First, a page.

Primal Scream - Vanishing Point - Review
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critics' view

In a music magazine piece circa sometime in ’97, Primal Scream’s Bobby Gillespie finds himself at a small, private release party for Paul Weller’s then-latest solo album, the middle-of-the-road Heavy Soul. After a hearty, beer fueled listen through of the album, Gillespie mischievously raises a videotape he’s been clutching in his hand and offers it up as the Scream’s latest music video. In the tape goes and cue silence for the next five minutes as “Kowalski”’s Can-sampling, trashcan-banging groove comes crashing out of the speakers.

Leaving the room dazed and confused, Gillespie would later have his kicks when the single somehow climbed its way up into the UK top ten. Described as an alternative soundtrack to the forgotten “existentialist, speed freak, punk rock” (Gillespie’s words) movie Vanishing Point, thundering bass riffage fires away on top of a swirl of shuddering synths, screeching guitar washes and the aforementioned “Halleluwah” drum sample. Gillespie incessantly whispers “…Like Kowalski from Vanishing Point” until the song breaks down into manic ravings sampled from the movie.

It’s almost impossible to imagine such a free-form and uncommercial song hitting the top ten nowadays, and even back then, with fellow chart contemporaries the likes of Gary Barlow and long forgotten boy band North & South, it seemed like an unlikely choice. Primal Scream’s career can be marked by two instances wherein they merged the overground and the underground into medleys of disparate genres and cultural touchstones: the ’60s psychedelia mixed with ’90s acid house of Screamadelica and the Nuggets compilation mangled through Metal Machine Music of the anarcho-punk industrial XTRMNTR.

Existing in between the two, Vanishing Point is Primal Scream’s lost classic – a forward thinking album that just didn’t manage to have as clear a mission statement. If Screamadelica’s ethos was defined by “Loaded”’s admission of “We wanna get loaded and we wanna have a good time,” and XTRMNTR’s in the immortal “SHOOT SPEED/ KILL LIGHT,” then Vanishing Point is best summed up by “Burning Wheel”’s chorus: “If you could see what I can see, feel what I feel/ When my head is on fire, I’m a burning wheel.” Claustrophobic and dark, Vanishing Point acts as a soundtrack to both the lost ‘70s movie and Primal Scream’s inward journey to find meaning in a drug-fueled, end of the century word.

Vanishing Point sounds both of its time and completely out of time – an album whose somber mood seemed to also permeate throughout many of 1997’s other critical releases, but filtered through a remarkably different soundscape. While their contemporaries were slowly edging towards a more arena-rock, communal sound with the last vestiges of Britpop’s poptimism still in tow, Primal Scream looked towards a bold mix of dub, krautrock, noise rock, primitive electronica and movie soundtracks, making no concessions to the newfound “get yer rocks off” fans they picked up a few years prior.

Without a drummer to their name, most of Vanishing Point is powered by drum machines and samplers. Instrumental “If They Move, Kill ‘Em”’s ‘60s spy movie strut is gleefully matched with guitars ripped straight from Miles Davis’s ‘73 future funk classic, On The Corner. In fact, Miles is all over this album via sampled tablas, sitars and guitar skronk. “Out of the Void” takes all of these aspects and throws them into a brew of abstract noise and whispers.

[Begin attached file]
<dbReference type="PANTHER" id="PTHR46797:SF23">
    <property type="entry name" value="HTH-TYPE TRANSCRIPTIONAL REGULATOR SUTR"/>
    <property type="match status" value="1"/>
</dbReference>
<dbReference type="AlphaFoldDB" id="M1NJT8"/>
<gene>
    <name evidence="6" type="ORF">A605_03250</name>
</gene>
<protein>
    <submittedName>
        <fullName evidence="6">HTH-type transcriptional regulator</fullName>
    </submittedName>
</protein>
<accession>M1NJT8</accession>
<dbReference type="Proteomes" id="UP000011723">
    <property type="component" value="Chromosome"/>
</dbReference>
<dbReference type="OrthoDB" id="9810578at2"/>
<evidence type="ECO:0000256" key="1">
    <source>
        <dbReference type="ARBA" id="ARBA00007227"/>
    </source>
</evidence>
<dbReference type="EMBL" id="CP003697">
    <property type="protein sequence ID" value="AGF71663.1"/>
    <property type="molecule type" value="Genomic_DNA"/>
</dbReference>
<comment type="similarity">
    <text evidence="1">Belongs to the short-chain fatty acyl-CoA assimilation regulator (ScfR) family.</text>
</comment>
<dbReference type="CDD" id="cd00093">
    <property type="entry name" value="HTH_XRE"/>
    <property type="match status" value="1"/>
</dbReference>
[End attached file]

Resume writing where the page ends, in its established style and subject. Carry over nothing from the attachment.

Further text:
Never a group to shy away from a good guest spot and a touch of hero worship, Vanishing Point is highlighted by reggae legend Augustus Pablo’s serene, blissfully washed out melodica and The Memphis Horns’ dubby trumpet and saxophone duo on “Star.” “Stuka”, similarly, mines old dub and reggae classics, combining pinball sounds sampled from Joe Gibbs and The Professionals and drums from Lee Scratch Perry’s “Upsetting Dub.”

Perry and Gibb’s pioneering dub production techniques can be heard throughout the album, even in The Scream’s pulverizing take on Motorhead’s “Motorhead.” Sung by Gillespie through a Darth Vader mask, industrial drums and heavily distorted guitars are pitted against drifting delay trails of screeching vocals and stereo panned blasts of noise. In hindsight, this cover could act as a glimpse into the more aggressive take on MC5 and Motorhead Primal Scream would adopt for future single, “Accelerator.”

With another nod to the silver screen, the Scream’s contribution to the “Trainspotting” soundtrack is also included. Acting under the same guise as its parent movie, “Trainspotting” is a chilled instrumental that was put up for consideration when Gillespie realized that the film hit a lot closer to home than expected – “Scottish junkies who worship Iggy Pop” could easily describe any member of the Scream as well.

Vanishing Point’s fidgety take on art rock sounds even more relevant in today’s unpredictable and deeply confusing world. Gillespie and co. dove head first into their inner psyches and conjured up an album that only sounds more outlandish and devilishly creative with each passing year. As the album’s closing track, “Long Life”, slowly fades into the sunset, Gillespie assures himself that, “I love to see you/ Sunshine/ Whenever I see you/ Good to be alive.” He can barely finish his sentences, deep in thought and lost in space as the world swirls in and around.

Edward Dunbar
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